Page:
Stanley Baldwin. Conservative Leadership and National Values
Randolph Churchill, arguing in favour of the castration of 'political ineffectives', insisted that this would not be necessary in the case of Stanley Baldwin - who was already an old woman. Baldwin himelf seemed almost to connive at such judgements, referring to himself as 'just a wheel-greaser' and 'a lazy devil by nature'. Modest statements like these, oft-repeated, have in fact disarmed historians of their critical faculties.
Many have described him as a nonentity, and Robert Skidelsky has gone so far as to insist that 'the most interesting thing about Baldwin is that he was completely uninteresting'. Philip Williamson, however, not only describes this paradox as 'glib' but insists that more nonsense has been written about Baldwin than about any other modern prime minister. His new study puts the three-times premier back at centre-stage, as the most important politician in interwar Britain.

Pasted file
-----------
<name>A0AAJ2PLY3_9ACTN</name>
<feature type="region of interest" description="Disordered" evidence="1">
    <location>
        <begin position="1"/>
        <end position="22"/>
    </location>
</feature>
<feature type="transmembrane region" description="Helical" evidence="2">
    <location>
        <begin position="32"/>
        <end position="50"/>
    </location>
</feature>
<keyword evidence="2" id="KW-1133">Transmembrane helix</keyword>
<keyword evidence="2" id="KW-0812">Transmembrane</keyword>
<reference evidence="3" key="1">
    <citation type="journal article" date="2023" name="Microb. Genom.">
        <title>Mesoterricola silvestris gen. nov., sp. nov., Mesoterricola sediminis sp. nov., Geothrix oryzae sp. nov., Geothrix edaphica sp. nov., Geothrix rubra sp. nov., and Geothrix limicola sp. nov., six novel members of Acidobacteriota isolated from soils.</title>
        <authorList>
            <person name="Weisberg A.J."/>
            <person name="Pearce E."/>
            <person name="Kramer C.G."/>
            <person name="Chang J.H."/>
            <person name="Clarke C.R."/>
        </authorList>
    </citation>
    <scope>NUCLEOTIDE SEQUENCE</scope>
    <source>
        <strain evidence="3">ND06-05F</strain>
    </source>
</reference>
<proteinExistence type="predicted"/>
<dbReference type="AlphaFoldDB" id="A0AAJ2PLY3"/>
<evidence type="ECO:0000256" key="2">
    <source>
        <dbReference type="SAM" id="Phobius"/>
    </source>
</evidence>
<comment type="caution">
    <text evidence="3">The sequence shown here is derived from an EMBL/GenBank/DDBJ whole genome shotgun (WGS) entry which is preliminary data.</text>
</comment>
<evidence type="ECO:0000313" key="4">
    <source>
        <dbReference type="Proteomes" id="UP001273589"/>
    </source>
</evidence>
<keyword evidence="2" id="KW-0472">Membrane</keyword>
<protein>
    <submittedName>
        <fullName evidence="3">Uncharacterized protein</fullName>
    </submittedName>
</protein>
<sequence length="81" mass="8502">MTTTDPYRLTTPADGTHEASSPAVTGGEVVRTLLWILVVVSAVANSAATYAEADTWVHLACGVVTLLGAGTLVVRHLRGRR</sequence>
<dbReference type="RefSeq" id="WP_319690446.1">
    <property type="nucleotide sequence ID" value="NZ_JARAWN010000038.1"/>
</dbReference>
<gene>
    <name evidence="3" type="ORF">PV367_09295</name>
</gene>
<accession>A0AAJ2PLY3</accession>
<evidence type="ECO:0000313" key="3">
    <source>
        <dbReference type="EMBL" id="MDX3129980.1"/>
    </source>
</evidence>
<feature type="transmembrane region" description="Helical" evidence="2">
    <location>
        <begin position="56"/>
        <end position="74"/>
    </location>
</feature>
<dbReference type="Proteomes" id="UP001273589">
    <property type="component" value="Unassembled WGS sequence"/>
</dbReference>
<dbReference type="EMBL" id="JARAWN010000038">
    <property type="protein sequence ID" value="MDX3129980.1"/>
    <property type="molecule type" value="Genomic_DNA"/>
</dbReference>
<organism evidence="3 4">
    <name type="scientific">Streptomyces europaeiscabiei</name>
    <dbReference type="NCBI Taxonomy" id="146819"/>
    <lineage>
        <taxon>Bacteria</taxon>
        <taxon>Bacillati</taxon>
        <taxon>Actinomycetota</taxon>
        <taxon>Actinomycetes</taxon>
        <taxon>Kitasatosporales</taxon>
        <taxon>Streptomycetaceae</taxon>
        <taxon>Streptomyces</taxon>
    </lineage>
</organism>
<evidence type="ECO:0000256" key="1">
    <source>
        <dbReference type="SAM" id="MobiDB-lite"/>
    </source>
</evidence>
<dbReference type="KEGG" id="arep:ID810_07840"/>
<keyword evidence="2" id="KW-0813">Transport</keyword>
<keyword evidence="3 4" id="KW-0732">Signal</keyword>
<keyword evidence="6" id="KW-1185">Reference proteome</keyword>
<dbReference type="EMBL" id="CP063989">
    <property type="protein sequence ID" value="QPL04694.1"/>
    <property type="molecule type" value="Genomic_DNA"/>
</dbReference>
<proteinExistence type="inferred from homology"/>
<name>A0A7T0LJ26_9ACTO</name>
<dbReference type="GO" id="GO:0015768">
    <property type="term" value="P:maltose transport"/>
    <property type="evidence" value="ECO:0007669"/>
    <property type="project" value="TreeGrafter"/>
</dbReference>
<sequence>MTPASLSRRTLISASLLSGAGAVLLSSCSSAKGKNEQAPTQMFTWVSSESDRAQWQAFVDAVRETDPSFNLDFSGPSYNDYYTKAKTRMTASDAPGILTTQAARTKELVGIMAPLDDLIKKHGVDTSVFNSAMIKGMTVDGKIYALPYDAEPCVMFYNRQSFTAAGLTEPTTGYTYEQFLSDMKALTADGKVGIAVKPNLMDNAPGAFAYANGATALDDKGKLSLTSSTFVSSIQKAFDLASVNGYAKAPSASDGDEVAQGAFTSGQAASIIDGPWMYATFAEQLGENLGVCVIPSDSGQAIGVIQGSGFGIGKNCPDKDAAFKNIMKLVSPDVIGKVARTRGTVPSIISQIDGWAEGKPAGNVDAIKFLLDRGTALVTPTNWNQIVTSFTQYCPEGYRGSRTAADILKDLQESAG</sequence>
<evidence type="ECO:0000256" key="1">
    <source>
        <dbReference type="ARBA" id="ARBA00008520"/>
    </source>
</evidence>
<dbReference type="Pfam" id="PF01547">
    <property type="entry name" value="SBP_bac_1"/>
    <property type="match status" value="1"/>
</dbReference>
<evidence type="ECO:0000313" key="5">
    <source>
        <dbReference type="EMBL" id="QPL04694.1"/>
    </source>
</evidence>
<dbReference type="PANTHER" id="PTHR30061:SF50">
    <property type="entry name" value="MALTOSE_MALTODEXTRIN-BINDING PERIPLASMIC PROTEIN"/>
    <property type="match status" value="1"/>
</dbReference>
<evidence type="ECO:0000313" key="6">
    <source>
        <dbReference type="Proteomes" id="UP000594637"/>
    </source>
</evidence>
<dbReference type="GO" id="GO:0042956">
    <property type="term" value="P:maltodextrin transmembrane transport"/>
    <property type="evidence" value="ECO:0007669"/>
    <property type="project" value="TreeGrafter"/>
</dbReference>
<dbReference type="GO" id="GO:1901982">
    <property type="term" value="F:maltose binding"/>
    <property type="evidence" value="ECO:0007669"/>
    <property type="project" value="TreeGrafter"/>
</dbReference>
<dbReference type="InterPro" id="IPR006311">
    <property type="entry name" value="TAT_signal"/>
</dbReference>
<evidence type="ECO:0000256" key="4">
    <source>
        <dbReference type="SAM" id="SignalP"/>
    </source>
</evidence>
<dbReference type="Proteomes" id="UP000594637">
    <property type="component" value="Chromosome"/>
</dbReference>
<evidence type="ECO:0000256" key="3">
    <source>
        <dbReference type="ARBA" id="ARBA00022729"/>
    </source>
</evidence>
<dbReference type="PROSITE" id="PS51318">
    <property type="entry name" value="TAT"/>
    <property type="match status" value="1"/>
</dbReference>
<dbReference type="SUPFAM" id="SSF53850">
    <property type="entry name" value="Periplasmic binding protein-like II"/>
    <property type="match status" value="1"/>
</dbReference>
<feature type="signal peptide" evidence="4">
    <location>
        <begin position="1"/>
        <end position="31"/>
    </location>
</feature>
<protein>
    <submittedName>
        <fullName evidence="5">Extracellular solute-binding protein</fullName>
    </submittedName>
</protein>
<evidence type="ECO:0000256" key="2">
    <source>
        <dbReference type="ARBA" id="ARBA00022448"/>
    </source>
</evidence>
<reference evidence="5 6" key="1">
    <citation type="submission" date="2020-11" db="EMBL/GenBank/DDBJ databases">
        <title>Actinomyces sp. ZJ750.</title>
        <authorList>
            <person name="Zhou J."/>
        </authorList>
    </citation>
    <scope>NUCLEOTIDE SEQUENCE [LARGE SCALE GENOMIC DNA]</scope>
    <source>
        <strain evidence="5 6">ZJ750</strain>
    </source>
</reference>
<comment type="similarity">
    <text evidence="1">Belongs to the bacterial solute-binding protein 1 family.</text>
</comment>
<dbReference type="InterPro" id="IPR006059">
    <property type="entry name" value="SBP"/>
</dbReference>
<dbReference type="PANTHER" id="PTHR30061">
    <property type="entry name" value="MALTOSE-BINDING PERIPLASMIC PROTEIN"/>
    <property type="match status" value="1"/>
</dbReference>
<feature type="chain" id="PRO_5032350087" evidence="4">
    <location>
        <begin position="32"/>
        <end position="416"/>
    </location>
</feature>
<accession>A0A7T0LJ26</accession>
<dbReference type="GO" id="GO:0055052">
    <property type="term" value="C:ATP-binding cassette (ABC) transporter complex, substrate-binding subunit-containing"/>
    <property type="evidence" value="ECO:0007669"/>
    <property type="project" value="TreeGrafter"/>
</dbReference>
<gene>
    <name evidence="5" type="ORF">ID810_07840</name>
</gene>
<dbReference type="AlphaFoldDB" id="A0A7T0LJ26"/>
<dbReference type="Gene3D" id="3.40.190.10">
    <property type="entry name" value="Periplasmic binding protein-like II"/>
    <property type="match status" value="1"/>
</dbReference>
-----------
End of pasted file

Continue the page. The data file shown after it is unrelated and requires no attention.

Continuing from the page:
Williamson has not written a conventional biography. Instead, he has put the spotlight on the creation of Baldwin's public persona ('The man you can trust') and on his deeply-felt ideas, stemming from his religious convictions.